Bingham et al v. FIML Natural Resources, LLC et al
ORDER granting 46 Motion to Dismiss Third Amended Complaint Pursuant To Fed. R. Civ. P. 12(b)(6) by Judge Christine M. Arguello on 2/13/14. This case is dismissed in its entirety. (dkals, )
IN THE UNITED STATES DISTRICT COURT
FOR THE DISTRICT OF COLORADO
Judge Christine M. Arguello
Civil Action No. 13-cv-00167-CMA-KMT
MARK D. BINGHAM,
TONY W. CHURCH,
JEFFERY C. DELANEY,
ANNETTE M. MONTOYA,
RICK L. PARKS,
AMBER D. SHETTRON,
STEWARD G. SQUIRES, and
CHARLES L. ZORIO,
FIML NATURAL RESOURCES, LLC,
DEVONSHIRE INVESTORS (DELAWARE) LLC, and
DEVONSHIRE INVESTORS, LLC,
ORDER GRANTING DEFENDANTS’ MOTION TO DISMISS
THIRD AMENDED COMPLAINT PURSUANT TO FED. R. CIV. P. 12(b)(6)
This matter is before the Court on Defendants’ Motion to Dismiss Third Amended
Complaint Pursuant To Fed. R. Civ. P. 12(b)(6). (Doc. # 46.) The motion is ripe for the
Court’s review. For the following reasons, the Court grants Defendants’ motion.
I. BACKGROUND 1
Plaintiffs are former employees of Defendant FIML Natural Resources, LLC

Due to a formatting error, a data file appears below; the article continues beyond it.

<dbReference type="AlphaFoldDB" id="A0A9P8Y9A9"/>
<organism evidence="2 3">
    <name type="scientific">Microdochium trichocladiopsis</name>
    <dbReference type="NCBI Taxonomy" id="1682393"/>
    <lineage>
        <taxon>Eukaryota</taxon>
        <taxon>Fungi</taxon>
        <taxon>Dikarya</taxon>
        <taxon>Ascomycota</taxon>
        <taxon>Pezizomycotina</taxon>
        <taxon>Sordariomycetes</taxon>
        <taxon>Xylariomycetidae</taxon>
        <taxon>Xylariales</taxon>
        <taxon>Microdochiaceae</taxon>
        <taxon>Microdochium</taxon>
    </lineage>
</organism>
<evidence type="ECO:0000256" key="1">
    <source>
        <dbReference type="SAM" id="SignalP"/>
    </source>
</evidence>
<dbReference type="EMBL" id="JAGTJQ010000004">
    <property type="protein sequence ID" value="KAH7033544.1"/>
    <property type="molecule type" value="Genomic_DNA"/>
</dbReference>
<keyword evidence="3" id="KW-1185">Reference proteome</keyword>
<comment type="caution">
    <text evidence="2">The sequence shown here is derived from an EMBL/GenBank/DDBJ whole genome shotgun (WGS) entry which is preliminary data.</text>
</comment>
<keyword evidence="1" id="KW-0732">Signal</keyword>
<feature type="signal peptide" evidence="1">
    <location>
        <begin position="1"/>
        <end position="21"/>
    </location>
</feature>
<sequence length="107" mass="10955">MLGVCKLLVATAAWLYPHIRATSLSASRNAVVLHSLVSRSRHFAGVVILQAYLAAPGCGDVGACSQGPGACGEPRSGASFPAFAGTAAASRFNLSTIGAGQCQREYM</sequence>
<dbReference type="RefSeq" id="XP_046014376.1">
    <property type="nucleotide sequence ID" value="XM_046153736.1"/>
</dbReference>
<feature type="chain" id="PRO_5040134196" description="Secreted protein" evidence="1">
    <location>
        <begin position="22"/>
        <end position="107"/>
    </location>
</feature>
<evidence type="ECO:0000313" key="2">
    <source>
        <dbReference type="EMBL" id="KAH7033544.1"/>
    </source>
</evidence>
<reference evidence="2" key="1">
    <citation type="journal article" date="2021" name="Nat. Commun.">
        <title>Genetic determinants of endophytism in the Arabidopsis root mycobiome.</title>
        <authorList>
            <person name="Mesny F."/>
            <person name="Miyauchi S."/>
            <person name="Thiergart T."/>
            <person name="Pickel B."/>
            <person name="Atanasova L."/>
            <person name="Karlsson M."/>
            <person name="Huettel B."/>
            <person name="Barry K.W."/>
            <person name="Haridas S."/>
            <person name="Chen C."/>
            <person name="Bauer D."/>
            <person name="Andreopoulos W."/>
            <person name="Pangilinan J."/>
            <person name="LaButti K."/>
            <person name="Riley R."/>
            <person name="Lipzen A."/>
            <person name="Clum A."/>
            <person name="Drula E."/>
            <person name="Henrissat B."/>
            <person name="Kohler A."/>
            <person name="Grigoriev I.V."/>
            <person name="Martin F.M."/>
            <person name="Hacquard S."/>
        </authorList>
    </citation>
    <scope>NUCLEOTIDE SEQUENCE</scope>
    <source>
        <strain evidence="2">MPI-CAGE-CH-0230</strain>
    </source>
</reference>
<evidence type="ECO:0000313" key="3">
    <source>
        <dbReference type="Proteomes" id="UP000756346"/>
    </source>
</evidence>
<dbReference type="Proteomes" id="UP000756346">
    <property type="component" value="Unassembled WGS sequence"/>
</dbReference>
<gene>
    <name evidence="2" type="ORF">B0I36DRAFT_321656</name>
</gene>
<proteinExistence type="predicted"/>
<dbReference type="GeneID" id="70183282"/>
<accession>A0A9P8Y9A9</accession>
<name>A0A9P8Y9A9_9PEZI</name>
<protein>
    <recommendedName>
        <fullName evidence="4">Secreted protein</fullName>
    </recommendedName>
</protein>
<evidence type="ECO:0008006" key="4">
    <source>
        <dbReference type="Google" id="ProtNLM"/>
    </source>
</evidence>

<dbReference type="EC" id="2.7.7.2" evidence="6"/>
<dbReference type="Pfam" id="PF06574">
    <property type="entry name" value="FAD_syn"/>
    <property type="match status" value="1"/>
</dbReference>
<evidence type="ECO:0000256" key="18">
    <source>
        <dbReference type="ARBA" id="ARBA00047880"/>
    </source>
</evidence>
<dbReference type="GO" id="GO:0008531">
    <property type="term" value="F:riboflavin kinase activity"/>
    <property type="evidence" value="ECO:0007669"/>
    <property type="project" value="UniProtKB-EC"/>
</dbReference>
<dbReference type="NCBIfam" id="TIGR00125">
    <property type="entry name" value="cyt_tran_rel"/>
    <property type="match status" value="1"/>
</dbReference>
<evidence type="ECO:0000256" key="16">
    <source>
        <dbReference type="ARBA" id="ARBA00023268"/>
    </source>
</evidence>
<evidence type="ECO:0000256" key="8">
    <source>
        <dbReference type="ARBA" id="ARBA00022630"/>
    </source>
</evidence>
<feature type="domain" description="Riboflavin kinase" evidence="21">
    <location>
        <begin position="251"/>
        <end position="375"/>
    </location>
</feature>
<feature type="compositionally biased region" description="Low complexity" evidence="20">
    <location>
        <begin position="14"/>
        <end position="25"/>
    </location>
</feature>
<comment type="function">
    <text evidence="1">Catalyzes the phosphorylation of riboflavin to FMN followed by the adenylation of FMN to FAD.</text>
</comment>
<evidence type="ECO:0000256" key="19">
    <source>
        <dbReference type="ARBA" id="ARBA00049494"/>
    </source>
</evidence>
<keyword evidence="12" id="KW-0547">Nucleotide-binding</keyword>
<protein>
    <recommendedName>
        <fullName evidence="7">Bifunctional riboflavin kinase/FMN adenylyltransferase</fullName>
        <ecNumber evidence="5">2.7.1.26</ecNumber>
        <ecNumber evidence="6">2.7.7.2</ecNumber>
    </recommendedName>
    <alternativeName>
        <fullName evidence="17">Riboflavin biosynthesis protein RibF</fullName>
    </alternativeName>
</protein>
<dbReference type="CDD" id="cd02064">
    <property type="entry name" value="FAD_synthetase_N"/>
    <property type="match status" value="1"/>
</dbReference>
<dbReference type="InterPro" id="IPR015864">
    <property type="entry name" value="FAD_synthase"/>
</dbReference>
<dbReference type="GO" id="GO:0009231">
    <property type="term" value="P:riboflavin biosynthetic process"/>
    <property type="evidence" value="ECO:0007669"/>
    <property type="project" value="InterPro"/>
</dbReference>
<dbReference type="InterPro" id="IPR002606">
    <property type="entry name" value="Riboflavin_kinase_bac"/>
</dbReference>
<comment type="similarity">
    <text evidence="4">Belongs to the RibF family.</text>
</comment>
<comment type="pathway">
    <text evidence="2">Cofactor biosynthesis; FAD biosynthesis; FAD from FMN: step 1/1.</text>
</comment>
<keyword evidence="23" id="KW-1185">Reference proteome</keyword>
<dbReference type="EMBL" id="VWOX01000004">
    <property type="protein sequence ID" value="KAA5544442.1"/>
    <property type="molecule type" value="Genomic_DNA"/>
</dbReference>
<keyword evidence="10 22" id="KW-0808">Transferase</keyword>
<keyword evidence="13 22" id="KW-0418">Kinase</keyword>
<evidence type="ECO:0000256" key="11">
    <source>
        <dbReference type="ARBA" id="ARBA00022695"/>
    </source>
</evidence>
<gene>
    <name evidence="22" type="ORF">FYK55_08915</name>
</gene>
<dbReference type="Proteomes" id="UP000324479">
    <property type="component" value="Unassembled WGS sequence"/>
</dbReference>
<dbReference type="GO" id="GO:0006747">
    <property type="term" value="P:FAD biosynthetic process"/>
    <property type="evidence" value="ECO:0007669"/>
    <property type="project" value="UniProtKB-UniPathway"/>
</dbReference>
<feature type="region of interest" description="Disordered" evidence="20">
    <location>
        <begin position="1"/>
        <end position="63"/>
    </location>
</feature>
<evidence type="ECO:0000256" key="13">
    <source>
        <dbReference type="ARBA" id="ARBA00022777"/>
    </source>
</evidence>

(“FIML”), a company that invests in oil and natural gas exploration and development.
(Doc. # 42 at 2, 17.) As a part of their compensation package, Plaintiffs and other high1
The following facts are taken from Plaintiffs’ Third Amended Complaint. (Doc. # 42.)
Additional facts will be provided in the analysis section.
level employees were provided incentive compensation through participation in the
Amended and Restated FIML Natural Resources Phantom Carried Interest Plan (“the
Plan”). (Id. at 2.) The Plan awarded participants “Pool Points,” representing ownership
interests in two separate pools of assets. (Id.) This case concerns only FIML’s most
recent payments based on Plaintiffs’ Pool 2 points. (Id. at 7.)